Low pay is an issue that affects millions of workers throughout the world. Whether developed or developing, rich or poor, countries have struggled to lift all workers onto a wage that covers the cost of living.
In the UK, the Living Wage Foundation has spearheaded the campaign for decent wages. Almost 4,000 companies have joined this movement in the UK, lifting 150,000 workers onto a Living Wage and putting over half a billion pounds back into the pockets of low paid workers. Campaigns in other countries have enjoyed success, however, there is a still a long way to go.
In recent years, business leaders, government officials, academics, NGOs and unions have expressed interest in a global approach to delivering a Living Wage. In response, the Living Wage Foundation (LWF) has been exploring the possibility of developing such a global, collaborative approach.
As part of our Global Living Wage initiative we undertook an extensive international engagement exercise in 2015 to develop a set of Living Wage Principles. Through holding discussions, and securing support from over one hundred experts, a set of six Living Wage Principles was created. These principles can found in our summary report The Living Wage: Core principles, and include:
- A Living Wage should be calculated by reference to the income an individual needs to earn in order to live a decent life (where basic standards of living are met) and to participate fully in society
- The Living Wage for any country, location should be set by reference to local living standards and needs.
- The Living Wage should be set in a transparent way, independent of control or manipulation by government, employers or other parties.
- A Living Wage should be sufficient to pay for a locally agreed basket of goods, which is likely to include food, housing, utilities, transport, a degree of leisure and potentially education, health insurance, childcare, servicing debt and savings. A Living Wage is likely to include support for family members as needed in the local context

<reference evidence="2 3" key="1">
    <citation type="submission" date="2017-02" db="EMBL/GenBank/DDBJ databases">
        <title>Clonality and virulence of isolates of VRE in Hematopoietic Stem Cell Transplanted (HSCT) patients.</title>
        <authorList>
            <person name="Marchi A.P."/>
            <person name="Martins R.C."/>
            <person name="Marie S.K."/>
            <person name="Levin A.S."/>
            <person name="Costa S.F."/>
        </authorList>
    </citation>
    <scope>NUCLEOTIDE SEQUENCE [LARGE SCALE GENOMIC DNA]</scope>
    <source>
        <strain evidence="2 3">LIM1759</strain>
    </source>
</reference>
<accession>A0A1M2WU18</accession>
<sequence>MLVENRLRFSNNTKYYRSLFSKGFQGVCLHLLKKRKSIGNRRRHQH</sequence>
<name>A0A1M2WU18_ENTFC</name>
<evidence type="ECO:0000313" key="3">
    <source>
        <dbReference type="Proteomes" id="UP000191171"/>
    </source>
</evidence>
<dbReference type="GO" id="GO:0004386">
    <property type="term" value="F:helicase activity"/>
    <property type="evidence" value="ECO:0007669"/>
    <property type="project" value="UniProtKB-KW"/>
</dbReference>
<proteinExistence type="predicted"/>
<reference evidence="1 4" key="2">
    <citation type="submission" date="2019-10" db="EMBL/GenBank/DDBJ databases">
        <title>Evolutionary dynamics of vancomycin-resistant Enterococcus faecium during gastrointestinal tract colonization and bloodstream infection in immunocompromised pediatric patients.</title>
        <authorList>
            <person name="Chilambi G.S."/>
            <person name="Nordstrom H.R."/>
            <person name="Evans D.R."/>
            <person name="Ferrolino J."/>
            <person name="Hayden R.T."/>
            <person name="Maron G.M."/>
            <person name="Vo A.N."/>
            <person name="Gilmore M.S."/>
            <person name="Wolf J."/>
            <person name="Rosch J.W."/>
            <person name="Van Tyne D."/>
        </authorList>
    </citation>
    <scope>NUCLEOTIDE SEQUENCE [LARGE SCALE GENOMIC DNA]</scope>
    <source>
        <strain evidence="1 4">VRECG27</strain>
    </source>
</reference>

- A Living Wage should be paid to all employees (male and female) over a locally agreed minimum working age
- A Living Wage should be paid voluntarily by employers
Following on from the 2015 roundtables, several Living Wage Employers, multi stakeholder agencies and other interested parties, came together to discuss harnessing the increasing interest in a global Living Wage approach to address in-work poverty across all sectors and multiple geographies, as part of a unified, global process. Current members of this group include:
- Citizens UK
- Trades Union Congress
- University of Strathclyde
A second round of international discussions was convened in 2017 to consolidate support and continue to develop interest in the Principles. Between May and July 2017, the LWF facilitated seven international conference calls (“Living Wage Dialogues”). These drew together an international coalition of key stakeholders interested in developing successful Living Wages around the world, and in finding a way to progress the growth of a global Living Wage movement. The objectives of each Dialogue were:
- To seek to build a broad coalition of stakeholder interest in the six Living Wage Principles
- To create a trusted environment in which to discuss the potential of and enabling conditions for a global Living Wage approach to work in different contexts
- To consolidate and build upon the interest in taking this forward and to explore collaborative opportunities.
The group members are now consolidating ideas and opinions from the Dialogue participants, and considering next steps to develop the Global Living Wage movement.
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